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Featuring Demian Dressler, DVM and Sue Ettinger, DVM, Dip. ACVIM (Oncology), authors of The Dog Cancer Survival Guide

Apoptosis and Dog Cancer

Updated: January 22nd, 2020

Summary

Apoptosis and Cancer … what’s the connection? Every cancer shares six characteristics — and a LACK of apoptosis is one of those characteristics. Every cancer suppresses apoptosis, which is why boosting apoptosis in cancer cells can help.

What makes cancer cells different from normal cells? That’s a simple question with a complicated answer.  In this post, we’re looking at just one of the basic differences: apoptosis.

This is such an important topic that an entire chapter of The Dog Cancer Survival Guide is dedicated to apoptosis. But for now, let’s look at a few videos and some very brief explanations to find out why a lack of apoptosis is a factor in cancer. Or, as one writer put it, cancer is a failure of apoptosis.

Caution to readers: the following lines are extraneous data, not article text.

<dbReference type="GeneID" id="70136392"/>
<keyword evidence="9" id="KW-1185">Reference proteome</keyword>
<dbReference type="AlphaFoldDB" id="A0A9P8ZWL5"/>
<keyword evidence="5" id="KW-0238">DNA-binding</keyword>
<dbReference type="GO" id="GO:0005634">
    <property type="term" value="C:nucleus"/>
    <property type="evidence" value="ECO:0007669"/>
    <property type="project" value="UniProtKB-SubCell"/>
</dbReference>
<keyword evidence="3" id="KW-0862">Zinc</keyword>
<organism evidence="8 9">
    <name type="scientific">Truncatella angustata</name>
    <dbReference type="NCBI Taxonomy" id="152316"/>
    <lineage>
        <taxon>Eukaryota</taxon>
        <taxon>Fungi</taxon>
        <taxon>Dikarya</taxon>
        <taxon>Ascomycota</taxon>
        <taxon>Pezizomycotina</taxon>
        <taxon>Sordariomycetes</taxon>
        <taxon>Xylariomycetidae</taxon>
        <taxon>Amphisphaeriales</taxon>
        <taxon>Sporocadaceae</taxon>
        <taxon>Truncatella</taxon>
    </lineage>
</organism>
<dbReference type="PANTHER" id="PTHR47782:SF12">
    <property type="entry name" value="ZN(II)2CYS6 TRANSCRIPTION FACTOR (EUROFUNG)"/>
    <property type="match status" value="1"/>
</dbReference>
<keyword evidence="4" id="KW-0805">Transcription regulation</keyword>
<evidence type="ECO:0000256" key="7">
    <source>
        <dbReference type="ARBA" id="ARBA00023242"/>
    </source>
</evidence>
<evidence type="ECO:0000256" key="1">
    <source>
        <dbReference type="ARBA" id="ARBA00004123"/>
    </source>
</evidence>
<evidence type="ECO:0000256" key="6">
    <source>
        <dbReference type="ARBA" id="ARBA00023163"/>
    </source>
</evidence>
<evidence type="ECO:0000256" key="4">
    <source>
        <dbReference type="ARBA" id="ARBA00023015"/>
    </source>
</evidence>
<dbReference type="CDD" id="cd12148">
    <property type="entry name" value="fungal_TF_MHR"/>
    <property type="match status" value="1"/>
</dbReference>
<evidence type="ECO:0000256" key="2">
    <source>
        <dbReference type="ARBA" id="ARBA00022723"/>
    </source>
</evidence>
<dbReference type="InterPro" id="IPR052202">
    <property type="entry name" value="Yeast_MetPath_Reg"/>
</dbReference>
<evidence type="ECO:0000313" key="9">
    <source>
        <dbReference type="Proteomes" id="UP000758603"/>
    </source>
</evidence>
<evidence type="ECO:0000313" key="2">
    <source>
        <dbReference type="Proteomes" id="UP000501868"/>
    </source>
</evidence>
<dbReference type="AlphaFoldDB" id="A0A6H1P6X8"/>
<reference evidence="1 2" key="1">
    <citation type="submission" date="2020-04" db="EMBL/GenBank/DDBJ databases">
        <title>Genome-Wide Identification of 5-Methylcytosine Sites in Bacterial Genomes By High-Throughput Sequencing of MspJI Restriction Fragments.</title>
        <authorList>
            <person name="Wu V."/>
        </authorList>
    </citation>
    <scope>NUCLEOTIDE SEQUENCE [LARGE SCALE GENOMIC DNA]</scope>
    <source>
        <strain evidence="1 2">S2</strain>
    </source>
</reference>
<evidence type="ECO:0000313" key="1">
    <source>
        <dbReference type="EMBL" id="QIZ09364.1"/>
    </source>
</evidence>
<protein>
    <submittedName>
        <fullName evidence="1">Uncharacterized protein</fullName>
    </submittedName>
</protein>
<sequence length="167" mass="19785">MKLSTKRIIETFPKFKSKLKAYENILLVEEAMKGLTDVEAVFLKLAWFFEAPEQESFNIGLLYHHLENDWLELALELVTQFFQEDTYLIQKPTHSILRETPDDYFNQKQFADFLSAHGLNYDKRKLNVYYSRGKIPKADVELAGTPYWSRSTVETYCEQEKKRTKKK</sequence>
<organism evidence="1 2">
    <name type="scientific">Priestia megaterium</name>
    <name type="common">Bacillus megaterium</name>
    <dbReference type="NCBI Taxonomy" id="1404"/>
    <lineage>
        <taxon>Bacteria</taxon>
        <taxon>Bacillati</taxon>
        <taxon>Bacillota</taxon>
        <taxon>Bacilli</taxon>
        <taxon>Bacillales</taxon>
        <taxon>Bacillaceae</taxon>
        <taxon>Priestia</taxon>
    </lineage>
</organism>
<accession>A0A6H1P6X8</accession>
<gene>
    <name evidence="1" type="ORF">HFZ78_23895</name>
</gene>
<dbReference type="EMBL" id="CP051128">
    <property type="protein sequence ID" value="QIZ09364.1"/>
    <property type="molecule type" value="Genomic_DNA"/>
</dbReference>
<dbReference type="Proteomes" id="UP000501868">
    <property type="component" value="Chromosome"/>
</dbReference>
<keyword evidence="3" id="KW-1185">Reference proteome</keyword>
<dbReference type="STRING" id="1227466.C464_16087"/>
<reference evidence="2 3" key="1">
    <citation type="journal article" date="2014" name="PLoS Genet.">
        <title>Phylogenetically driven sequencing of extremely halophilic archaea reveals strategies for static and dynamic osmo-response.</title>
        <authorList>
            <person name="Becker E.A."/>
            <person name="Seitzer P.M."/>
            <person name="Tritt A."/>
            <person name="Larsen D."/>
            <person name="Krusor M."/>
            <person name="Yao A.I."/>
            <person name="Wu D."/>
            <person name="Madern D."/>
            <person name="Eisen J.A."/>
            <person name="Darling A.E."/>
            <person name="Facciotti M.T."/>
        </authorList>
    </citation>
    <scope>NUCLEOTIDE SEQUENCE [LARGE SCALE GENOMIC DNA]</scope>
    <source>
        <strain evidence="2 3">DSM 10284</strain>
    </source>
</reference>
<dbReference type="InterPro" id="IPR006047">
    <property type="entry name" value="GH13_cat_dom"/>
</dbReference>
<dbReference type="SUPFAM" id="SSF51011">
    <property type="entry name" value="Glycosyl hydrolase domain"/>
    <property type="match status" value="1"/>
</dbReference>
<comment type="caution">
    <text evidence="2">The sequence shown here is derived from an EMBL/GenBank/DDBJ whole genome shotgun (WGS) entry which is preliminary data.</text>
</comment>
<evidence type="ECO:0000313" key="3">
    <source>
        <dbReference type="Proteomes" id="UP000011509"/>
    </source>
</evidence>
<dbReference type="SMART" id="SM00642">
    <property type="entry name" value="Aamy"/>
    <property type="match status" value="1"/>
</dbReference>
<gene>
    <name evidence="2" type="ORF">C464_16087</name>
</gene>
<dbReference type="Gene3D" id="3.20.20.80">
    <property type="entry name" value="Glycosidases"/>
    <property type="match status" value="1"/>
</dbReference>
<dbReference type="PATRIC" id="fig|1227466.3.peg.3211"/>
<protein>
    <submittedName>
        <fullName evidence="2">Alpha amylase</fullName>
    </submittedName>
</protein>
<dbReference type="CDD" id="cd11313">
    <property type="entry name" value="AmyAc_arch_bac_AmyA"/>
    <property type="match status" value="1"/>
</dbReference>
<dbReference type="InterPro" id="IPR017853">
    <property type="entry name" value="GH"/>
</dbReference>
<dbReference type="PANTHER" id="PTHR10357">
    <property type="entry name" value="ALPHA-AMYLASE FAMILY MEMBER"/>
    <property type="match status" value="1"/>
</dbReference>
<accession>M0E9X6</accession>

Apoptosis: a Natural Way To Die

Every day in the adult human body, 50 to 70 billion cells die and get flushed out. And we don’t notice a thing!

That’s because the process of natural cell suicide, or apoptosis, is completely pain-free.

Here’s a beautiful video showing apoptosis in a human melanoma cell. Watch how it kind of shrinks up and the colors of individual parts of the cell swirl together.

Why Would a Cell Commit Suicide, Anyway?

Well, there could be several reasons, depending upon the cell.

Some cells need to make room. For example, we all had webbed hands in our mother’s womb … until at a certain point the cells in those webs started to commit suicide, and by apoptosis, created our fingers.